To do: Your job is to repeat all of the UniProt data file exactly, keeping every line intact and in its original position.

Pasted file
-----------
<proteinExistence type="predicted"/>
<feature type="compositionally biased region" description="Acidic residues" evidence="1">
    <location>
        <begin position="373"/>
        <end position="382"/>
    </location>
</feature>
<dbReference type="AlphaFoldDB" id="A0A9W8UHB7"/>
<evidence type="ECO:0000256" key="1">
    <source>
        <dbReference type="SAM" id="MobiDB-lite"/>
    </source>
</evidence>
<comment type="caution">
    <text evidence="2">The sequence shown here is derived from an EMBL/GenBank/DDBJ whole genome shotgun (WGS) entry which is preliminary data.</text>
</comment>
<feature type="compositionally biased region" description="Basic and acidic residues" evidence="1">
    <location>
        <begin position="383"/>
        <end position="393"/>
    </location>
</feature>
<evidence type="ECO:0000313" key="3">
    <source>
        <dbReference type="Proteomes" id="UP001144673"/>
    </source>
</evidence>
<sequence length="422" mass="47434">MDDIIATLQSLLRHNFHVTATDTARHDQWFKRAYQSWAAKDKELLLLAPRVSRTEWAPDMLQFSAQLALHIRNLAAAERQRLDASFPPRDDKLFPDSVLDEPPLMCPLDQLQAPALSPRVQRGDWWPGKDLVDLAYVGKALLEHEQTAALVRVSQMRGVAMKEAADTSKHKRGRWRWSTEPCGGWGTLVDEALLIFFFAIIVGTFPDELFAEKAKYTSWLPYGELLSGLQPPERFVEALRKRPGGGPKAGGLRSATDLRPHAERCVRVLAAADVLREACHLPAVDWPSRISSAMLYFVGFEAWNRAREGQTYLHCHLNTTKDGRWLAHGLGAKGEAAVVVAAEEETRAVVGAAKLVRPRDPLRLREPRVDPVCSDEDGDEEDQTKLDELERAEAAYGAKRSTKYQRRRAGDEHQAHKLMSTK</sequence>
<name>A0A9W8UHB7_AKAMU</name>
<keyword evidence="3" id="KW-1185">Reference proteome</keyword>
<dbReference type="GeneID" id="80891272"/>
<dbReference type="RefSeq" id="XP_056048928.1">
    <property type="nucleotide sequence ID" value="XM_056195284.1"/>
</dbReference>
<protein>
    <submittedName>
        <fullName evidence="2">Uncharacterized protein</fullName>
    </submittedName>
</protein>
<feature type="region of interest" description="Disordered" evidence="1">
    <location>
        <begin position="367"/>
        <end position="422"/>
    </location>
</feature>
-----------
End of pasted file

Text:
<proteinExistence type="predicted"/>
<feature type="compositionally biased region" description="Acidic residues" evidence="1">
    <location>
        <begin position="373"/>
        <end position="382"/>
    </location>
</feature>
<dbReference type="AlphaFoldDB" id="A0A9W8UHB7"/>
<evidence type="ECO:0000256" key="1">
    <source>
        <dbReference type="SAM" id="MobiDB-lite"/>
    </source>
</evidence>
<comment type="caution">
    <text evidence="2">The sequence shown here is derived from an EMBL/GenBank/DDBJ whole genome shotgun (WGS) entry which is preliminary data.</text>
</comment>
<feature type="compositionally biased region" description="Basic and acidic residues" evidence="1">
    <location>
        <begin position="383"/>
        <end position="393"/>
    </location>
</feature>
<evidence type="ECO:0000313" key="3">
    <source>
        <dbReference type="Proteomes" id="UP001144673"/>
    </source>
</evidence>
<sequence length="422" mass="47434">MDDIIATLQSLLRHNFHVTATDTARHDQWFKRAYQSWAAKDKELLLLAPRVSRTEWAPDMLQFSAQLALHIRNLAAAERQRLDASFPPRDDKLFPDSVLDEPPLMCPLDQLQAPALSPRVQRGDWWPGKDLVDLAYVGKALLEHEQTAALVRVSQMRGVAMKEAADTSKHKRGRWRWSTEPCGGWGTLVDEALLIFFFAIIVGTFPDELFAEKAKYTSWLPYGELLSGLQPPERFVEALRKRPGGGPKAGGLRSATDLRPHAERCVRVLAAADVLREACHLPAVDWPSRISSAMLYFVGFEAWNRAREGQTYLHCHLNTTKDGRWLAHGLGAKGEAAVVVAAEEETRAVVGAAKLVRPRDPLRLREPRVDPVCSDEDGDEEDQTKLDELERAEAAYGAKRSTKYQRRRAGDEHQAHKLMSTK</sequence>
<name>A0A9W8UHB7_AKAMU</name>
<keyword evidence="3" id="KW-1185">Reference proteome</keyword>
<dbReference type="GeneID" id="80891272"/>
<dbReference type="RefSeq" id="XP_056048928.1">
    <property type="nucleotide sequence ID" value="XM_056195284.1"/>
</dbReference>
<protein>
    <submittedName>
        <fullName evidence="2">Uncharacterized protein</fullName>
    </submittedName>
</protein>
<feature type="region of interest" description="Disordered" evidence="1">
    <location>
        <begin position="367"/>
        <end position="422"/>
    </location>
</feature>